"WICKED!" That was how one student summed up last week's national NUS demonstration against student poverty that saw up to 20,000 students march through central London. Despite this magnificent turnout none of the national press saw fit to report the protest.
THEY CAME in their hundreds, placards at the ready, with slogans such as, "Rent rise £2.70 a week - pensions increase 75p a week", and, "Thanks for the licence - pity we can't afford the TV." The pensioners came despite the cold weather, because they are angry with a Labour government which has reduced their quality of life.
OVER 1,000 people marched through Glasgow on Saturday on the Scottish TUC's march against racism. The demonstrators were headed by the Chhokar family campaign who are fighting for justice for their son Surjit who was stabbed to death. The rally was addressed by Scottish minister for communities Wendy Alexander and Sky Chefs workers from the London Heathrow dispute, amongst others.
UP TO 3,000 jobs are under threat at oil rig building yards in the Scottish Highlands. The yards, owned by Barmac, are at Nigg and Ardersier, both near Inverness, and are the largest private sector employer in the Highlands. Closure, which bosses say could happen next spring, could devastate the area.
ALL HELL broke loose in the computing section of British Airways at Heathrow Airport in west London last week. The company had announced it was to sell off three sections of the Information Management Department. Workers were gobsmacked. No one could believe it.
SOME 2,000 workers at Bernard Matthews turkey factories have voted for industrial action over pay in the run up to Christmas. The workers, members of the TGWU union, want a 4.6 percent rise and also have complaints about the way they are treated by managers. Union leaders are considering what form the action should take at the factories in Great Witchingham in Norfolk and Holton in Suffolk.
AROUND 150 people lobbied Hackney council in east London last Wednesday on a protest called by the Friends of Hackney Nurseries campaign group. The lively protest shook councillors, who are discussing possible cuts which will hit local parents and their children hard. The cuts plan was to be discussed at a council education committee meeting on Thursday, and at a full council meeting next Wednesday. More protests are planned.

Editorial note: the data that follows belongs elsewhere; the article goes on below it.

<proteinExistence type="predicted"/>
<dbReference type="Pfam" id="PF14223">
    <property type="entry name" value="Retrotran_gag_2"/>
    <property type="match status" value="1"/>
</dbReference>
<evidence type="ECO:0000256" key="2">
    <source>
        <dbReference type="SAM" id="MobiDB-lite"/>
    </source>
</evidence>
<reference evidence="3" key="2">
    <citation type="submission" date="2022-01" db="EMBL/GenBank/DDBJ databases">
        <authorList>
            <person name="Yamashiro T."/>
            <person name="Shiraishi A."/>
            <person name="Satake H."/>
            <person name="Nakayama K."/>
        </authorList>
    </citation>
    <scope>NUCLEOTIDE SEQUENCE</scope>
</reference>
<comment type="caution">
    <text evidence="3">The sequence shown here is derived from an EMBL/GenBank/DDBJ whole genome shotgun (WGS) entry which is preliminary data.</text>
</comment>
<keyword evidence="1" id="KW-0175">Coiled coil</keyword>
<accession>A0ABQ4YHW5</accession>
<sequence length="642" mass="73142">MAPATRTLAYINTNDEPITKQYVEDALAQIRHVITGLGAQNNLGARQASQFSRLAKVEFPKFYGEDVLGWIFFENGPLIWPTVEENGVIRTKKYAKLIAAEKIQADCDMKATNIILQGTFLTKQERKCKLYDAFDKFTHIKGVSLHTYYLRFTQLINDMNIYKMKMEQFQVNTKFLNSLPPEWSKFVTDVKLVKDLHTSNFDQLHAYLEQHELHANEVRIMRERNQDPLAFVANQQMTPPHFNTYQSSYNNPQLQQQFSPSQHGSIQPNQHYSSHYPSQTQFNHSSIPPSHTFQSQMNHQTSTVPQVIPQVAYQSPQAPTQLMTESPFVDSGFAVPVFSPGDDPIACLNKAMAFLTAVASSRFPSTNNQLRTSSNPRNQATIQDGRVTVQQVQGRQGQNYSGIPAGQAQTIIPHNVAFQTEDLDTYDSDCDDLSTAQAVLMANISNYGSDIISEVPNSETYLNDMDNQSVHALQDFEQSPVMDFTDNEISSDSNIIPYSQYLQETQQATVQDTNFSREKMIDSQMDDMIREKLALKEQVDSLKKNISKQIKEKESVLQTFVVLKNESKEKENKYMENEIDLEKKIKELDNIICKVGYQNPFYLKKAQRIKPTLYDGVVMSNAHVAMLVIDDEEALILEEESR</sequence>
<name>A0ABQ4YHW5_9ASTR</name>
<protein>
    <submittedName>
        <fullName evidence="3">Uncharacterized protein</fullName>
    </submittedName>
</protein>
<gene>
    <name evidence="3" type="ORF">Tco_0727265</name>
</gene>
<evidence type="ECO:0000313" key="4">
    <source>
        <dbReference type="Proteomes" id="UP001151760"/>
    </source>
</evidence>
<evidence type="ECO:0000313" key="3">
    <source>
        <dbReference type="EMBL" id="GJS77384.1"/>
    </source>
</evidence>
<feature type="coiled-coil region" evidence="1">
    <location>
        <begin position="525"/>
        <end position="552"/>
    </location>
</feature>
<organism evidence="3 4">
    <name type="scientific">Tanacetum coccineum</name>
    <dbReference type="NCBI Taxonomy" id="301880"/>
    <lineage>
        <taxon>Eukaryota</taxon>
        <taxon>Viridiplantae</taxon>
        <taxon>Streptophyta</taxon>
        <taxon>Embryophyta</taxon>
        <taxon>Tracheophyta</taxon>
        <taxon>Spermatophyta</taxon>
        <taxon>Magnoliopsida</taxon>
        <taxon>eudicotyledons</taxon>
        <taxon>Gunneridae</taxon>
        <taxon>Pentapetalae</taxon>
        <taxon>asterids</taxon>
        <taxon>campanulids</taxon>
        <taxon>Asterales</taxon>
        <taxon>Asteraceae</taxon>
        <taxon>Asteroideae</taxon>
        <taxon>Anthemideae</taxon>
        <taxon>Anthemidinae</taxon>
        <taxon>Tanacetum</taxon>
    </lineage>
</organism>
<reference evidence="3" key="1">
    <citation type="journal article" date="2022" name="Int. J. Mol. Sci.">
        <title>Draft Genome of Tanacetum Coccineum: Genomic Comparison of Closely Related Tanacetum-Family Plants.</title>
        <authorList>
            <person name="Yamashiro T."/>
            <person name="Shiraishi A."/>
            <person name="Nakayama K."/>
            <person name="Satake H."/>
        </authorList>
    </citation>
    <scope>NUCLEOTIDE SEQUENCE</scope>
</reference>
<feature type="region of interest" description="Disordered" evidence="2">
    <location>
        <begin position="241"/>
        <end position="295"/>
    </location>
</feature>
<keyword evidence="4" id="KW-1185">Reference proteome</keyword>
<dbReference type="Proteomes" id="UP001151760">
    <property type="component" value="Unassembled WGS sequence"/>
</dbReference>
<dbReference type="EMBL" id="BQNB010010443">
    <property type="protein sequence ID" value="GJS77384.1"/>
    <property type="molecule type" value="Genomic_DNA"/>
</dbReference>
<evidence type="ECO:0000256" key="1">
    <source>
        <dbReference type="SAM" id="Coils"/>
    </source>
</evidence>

AT THE best attended meeting ever, TSSA white collar rail maintenance workers at GTRM trains voted in favour of a call for a ballot to take industrial action. The dispute is about pay differentials with blue collar staff. Over the previous year wages grade staff have struck repeatedly to improve their conditions. Now many wages staff have higher basic rates of pay than their supervisors.
TONY BLAIR'S key ally in Europe had to turn away from New Labour's policy of letting the free market rip through the economy last week. Pressure from workers and trade unions forced German leader Gerhard Schröder to stump up £80 million of government money to save 28,000 jobs.
NEW ZEALAND'S Tories were booted out of office at the weekend as voters rejected 15 years of free market madness. In 1984 the country's Labour government let the market rip. It sold off public services, passed vicious anti-union laws and doled out tax cuts to the rich. The nine year National (Tory) government that followed carried on in Labour's footsteps. The gap between rich and poor increased more in New Zealand than in any other Western country. Today one in ten households are forced to ask for food handouts.
AN APPEAL court in Turkey upheld the death sentence on Kurdish rebel leader Abdullah Ocalan last week. The five judges said Ocalan's original trial had been "conducted in accordance with legal procedures".
THE WORLD Trade Organisation (WTO) met this week, not only besieged by demonstrators outside, but fissured by internal disputes. These divisions were so deep that negotiators could not even agree on an agenda for the meeting.